Pacific Post October 2019
Rain, Sleet, and Fog The Effects of Cold Weather on the Job
As we head into fall, we’ll be experiencing all kinds of changes in the weather, including dropping temperatures. Colder weather often makes outdoor job sites more difficult to work on, creating more hazards than usual. In order to avoid any issues with your products or tools, here are some essential things to remember when working on any manual labor job site during the fall and winter. Cement Setting Cement sets and hardens through a process called hydration , where water changes the chemical makeup of the cement. The temperature of the cement directly affects how long that transformation will take. To sustain a durable finished product, the cement must dry as quickly as possible. If the concrete freezes before it can thoroughly dry, the cement’s interior durability is damaged beyond repair. Installing and Painting Drywall Installing drywall in cold weather (55 degrees Fahrenheit and below) can lead to brittle and cracked joint compounds later on, as well as an inability to contain moisture during a wet season. If possible, it’s best to add a heater to your work area to allow the drywall to dry properly.
If you’re painting, you’ll see issues with your paint being hard to spread, as cold temperatures change the chemical makeup of paint and cause it to thicken. Evaporation also takes longer in cold weather, so any paint you apply will take longer to dry. The longer application time and wait time for the paint to dry can delay your project significantly and affect your productivity. Mortar Freezing temperatures can affect the water-resistant properties of mortar and decrease the bonding strength. This can happen when the water content of the mortar is more than 6% because, if the mortar expands when freezing, it will disrupt the construction. Using mortar with fine sands or a high amount of lime content can increase its ability to retain water without damaging the construction. Machinery Rubber expands in cold weather, which can cause internal rubber in items like belts and hoses to crack and break, forcing you to address your equipment rather than your job. This also affects tires, so be on the lookout for cracked tires before driving anywhere. Be sure to check the air pressure in your tires as well, as air will condense the colder it gets. In winter, oil will thicken and can turn solid, causing improper flow and stoppage, which wreaks havoc on engines and other pieces of heavy machinery. Store all significant pieces of machinery indoors as much as possible with some sort of heat source to prevent the oil from solidifying. If you want to learn more about how cold weather might affect your job, we encourage you to research any products or tools you will be using. You can also check various equipment rental sites; equipment rental employees are always ensuring their products are properly used and taken care of, and they can point you in the right direction when it comes to any tool you may need.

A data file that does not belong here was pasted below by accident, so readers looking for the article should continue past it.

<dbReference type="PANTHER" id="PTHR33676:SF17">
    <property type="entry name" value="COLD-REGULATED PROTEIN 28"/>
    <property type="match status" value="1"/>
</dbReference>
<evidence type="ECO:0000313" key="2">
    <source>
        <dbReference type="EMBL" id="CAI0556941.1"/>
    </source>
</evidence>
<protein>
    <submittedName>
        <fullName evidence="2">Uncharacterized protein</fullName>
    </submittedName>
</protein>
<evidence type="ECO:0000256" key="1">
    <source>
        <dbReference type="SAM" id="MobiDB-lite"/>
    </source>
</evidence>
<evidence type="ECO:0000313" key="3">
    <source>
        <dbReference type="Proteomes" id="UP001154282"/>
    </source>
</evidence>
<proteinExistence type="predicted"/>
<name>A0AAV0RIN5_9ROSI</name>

often makes outdoor job sites more difficult to work on, creating more hazards than usual.”
–The Lawyers For Injured Workers
833-722-9675 • 1www.pacificworkers.com
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